Just then a fire alarm went off. "Code red! Code red!" a voice spoke over the intercom. He poked his head outside and I saw lights flashing up and down the hallway from the emergency units.

He came back inside and sat.

"Don't worry, that's nothing," he said.

Monday, August 2, 2010

The Thousand Points of Light

This morning I arose at my usual time, 5:27am. I don't set an alarm but I always wake within three or four minutes of this time. I stared at the ceiling and watched the pinpricks of light blink on and off. They were like stationary fireflies, single points of light blinking here and there. It was peaceful. Stargazing. I drifted off for a moment dreaming of how much I like the ceiling of the bedroom at our cottage, how we had especially put the blinking lights in the ceiling which sparkle during the wee hours of the morning . . .

I bolted awake. What lights? In the ceiling? There are no blinking lights up there.

I opened my eyes wide and stared into the dark ceiling.

Blink. Blip. Sparkle. Blip. Blink.

I closed one eye, then the other (something I do several times per day). Both eyes could "see" different pinpricks of light which moved when I switched from one eye to the next. This confirmed the lights were not actually up there and were not a reflection of something outside.

When my brain shocks were at their worst I experienced a visual disturbance I dubbed my "electric butterflies." They sparkled inside my eyes as I was sucked into the vortices that detonated the electric impulses in my head. This (in part) led a neurologist to prescribe a medication used in the treatment of Epilepsy. The brain shocks have mostly gone away (perhaps due to the medication) but from time to time I still get my electric butterflies.

This is the first time I have seen pinpoints of light in the distance. My neuro-ophthalmologist (who I am seeing on Wednesday for extensive tests) wants me to take note of every vision change. The craniopharyngioma tumor had been wedged between my optic nerves, so any little change could mean the tumor is making a move again.

The complicated part is I am now on the wrong side of forty, when every person on the planet begins to experience . . . vision changes. Hence, every little thing that panics me could simply be what every adult over forty experiences.

"Oh yeah, I remember when that happened," is a common refrain from friends when I explain my most recent vision changes, usually in a cold sweat.

But I must be diligent about taking notes as I continue to crash-land into middle age. With this morning's blinking lights on the ceiling, I could hear a comedian's voice in my head describing them. Much like the Stay Puft Marshmallow Man from "Ghostbusters," once I have made the mental association, it is irrevocable. As I sat up to rise from bed, all I could hear was Dana Carvey doing his memorable SNL impression of the first George Bush: "The thousand points of light, the thousand points of light, the thousand points of light . . ."

Sunday, July 25, 2010


Approximately one year ago I began complaining to my doctor about morning headaches and other signs that could signify the presence of a brain tumor. My doctor took all of this very seriously and—as much as I can tell from a patient's perspective—he did all the right things. He studied my optic nerves carefully (which looked perfect) and told me the next logical step would be to order an MRI, a big and expensive procedure which both of us thought was too severe an assumption to make at the time. I mean, I wasn't having grand mal seizures or anything. I was just having annoying morning headaches. They could have been hangovers. [Editor's remark: the last sentence is a joke.]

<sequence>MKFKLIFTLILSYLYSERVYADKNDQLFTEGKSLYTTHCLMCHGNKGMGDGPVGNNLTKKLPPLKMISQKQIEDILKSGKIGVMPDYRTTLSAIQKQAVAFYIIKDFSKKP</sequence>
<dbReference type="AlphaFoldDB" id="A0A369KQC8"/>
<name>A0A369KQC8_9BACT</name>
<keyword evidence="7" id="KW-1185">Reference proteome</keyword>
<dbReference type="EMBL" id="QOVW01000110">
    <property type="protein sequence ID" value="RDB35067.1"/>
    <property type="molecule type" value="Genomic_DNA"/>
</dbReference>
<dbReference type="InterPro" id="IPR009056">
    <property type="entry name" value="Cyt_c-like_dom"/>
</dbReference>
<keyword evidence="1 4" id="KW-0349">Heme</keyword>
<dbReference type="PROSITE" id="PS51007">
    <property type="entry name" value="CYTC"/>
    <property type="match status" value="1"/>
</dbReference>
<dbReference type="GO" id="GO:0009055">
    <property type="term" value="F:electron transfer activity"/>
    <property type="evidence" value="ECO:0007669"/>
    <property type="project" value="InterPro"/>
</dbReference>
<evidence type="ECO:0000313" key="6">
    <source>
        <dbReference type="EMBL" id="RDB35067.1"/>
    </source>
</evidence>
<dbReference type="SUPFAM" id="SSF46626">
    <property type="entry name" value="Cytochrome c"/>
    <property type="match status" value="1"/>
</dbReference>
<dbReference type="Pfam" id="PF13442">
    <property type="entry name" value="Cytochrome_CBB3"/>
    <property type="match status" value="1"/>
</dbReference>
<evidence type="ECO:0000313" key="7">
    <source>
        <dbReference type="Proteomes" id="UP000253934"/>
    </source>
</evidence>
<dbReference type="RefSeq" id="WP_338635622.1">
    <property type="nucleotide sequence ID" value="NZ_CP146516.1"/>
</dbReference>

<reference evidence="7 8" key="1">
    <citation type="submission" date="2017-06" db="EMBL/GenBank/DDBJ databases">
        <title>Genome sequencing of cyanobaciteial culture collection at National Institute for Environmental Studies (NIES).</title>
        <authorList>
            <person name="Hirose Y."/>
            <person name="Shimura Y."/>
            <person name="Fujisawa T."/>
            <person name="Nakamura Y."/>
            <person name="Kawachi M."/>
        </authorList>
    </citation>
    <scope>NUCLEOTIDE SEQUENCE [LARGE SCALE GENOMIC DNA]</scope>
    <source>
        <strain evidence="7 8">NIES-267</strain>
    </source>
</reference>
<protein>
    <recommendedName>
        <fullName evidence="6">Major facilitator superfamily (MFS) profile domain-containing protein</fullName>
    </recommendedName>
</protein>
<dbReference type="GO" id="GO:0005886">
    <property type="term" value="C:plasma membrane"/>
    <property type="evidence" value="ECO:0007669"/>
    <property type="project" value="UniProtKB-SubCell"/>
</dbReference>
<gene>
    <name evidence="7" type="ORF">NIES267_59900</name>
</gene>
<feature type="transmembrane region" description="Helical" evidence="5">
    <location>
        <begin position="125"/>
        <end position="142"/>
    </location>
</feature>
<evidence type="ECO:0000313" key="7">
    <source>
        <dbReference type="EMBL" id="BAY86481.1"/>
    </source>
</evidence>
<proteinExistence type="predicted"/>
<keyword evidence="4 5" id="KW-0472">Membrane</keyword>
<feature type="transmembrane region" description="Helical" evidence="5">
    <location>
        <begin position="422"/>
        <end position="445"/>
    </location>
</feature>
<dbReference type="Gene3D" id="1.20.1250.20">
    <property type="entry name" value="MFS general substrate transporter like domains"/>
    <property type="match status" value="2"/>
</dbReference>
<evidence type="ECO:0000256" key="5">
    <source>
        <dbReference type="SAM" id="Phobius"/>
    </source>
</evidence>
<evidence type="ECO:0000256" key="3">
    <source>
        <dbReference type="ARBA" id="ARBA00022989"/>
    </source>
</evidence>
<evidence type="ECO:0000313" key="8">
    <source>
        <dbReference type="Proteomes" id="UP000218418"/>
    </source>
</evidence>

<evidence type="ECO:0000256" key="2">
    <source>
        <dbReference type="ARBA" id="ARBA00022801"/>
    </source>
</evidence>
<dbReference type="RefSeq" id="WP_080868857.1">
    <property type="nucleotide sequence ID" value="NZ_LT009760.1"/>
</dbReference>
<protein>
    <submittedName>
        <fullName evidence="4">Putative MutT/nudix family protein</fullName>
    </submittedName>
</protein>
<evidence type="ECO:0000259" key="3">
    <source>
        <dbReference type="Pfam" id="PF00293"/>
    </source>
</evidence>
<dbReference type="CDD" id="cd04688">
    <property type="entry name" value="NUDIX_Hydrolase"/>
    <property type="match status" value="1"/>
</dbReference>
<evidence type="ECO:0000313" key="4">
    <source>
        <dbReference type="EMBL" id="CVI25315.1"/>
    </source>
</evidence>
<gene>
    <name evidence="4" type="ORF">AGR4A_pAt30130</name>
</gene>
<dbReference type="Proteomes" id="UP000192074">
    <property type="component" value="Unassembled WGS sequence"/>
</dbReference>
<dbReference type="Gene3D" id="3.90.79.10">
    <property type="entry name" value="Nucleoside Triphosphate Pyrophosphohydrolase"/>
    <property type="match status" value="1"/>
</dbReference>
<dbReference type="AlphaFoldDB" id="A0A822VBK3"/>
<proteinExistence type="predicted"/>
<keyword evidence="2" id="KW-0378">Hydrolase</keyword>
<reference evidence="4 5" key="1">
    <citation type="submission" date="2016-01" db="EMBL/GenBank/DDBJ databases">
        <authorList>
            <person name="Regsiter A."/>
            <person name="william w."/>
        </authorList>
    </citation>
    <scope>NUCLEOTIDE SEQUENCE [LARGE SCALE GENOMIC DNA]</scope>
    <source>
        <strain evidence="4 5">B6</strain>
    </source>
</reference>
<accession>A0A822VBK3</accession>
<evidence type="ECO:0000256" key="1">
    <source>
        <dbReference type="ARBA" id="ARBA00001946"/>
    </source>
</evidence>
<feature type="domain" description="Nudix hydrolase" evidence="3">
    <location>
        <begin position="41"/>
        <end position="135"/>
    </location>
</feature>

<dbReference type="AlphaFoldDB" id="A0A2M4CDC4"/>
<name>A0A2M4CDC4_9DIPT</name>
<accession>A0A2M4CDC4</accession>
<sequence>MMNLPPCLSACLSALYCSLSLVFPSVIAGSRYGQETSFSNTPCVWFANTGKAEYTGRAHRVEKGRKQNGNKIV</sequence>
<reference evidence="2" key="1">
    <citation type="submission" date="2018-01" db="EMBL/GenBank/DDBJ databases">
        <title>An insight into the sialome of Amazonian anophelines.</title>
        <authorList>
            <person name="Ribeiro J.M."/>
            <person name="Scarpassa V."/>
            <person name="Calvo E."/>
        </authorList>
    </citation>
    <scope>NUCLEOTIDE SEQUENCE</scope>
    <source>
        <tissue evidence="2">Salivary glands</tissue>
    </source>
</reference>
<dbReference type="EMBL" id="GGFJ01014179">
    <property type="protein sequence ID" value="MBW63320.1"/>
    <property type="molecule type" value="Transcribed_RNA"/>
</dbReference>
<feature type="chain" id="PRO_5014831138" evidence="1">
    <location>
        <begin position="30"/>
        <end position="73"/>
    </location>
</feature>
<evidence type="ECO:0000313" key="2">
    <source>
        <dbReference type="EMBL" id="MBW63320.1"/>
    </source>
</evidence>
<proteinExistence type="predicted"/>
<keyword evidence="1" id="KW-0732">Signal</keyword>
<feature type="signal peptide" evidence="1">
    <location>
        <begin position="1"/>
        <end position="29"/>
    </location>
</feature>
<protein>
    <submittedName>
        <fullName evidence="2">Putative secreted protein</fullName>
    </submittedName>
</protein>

"There's another symptom too," I told my doctor at the end of that visit a year ago.

He kept writing in his notes and asked, "Yes? What else?"




"Uh . . . what, uh . . . can you spell that?"


"Is that a French word?"

"Originally. But it's part of the English language now. And it's handy to remember for Scrabble. Ennui."

He wrote it down. "Well, I learn something from you every appointment."

"Thanks," I said.

He finished writing the word in his notes, studied it and shook his head in disbelief. Suddenly, he blurted, "Wait, what does it mean?"

"Oh," I said. "A feeling of listlessness is probably the best definition. It's more like I have lost my drive or desire even though I have many things in my life I find interesting."

"You're depressed?" he asked.

"No, no. Definitely not depressed. I've been there, and this isn't that. But I feel squished in some way. My spirit is crushed even though I know it shouldn't be. I get exhausted thinking through things and I don't see the point. But I know there IS a point. You see?"

My doctor waved his pen in a circling motion and said, "So . . . you feel your life has become . . ."

I interrupted and spoke with finger quotes, "Like I feel more 'Kafka' than 'Kierkegaard.' Comprende?"

He did not comprende.

I thought some more. "How about this: It's like the 'oomph' is gone from my life."

"Aha!" he said, and began scribbling.

In retrospect, I was suffering from all sorts of things as the tumor began expanding: my testosterone was dropping to nothing, my diabetes insipidus was draining nutrients from my body, my asthma was draining my will to speak, my optic nerves were being twisted out of focus and my hypertension was keeping me paranoid about everything.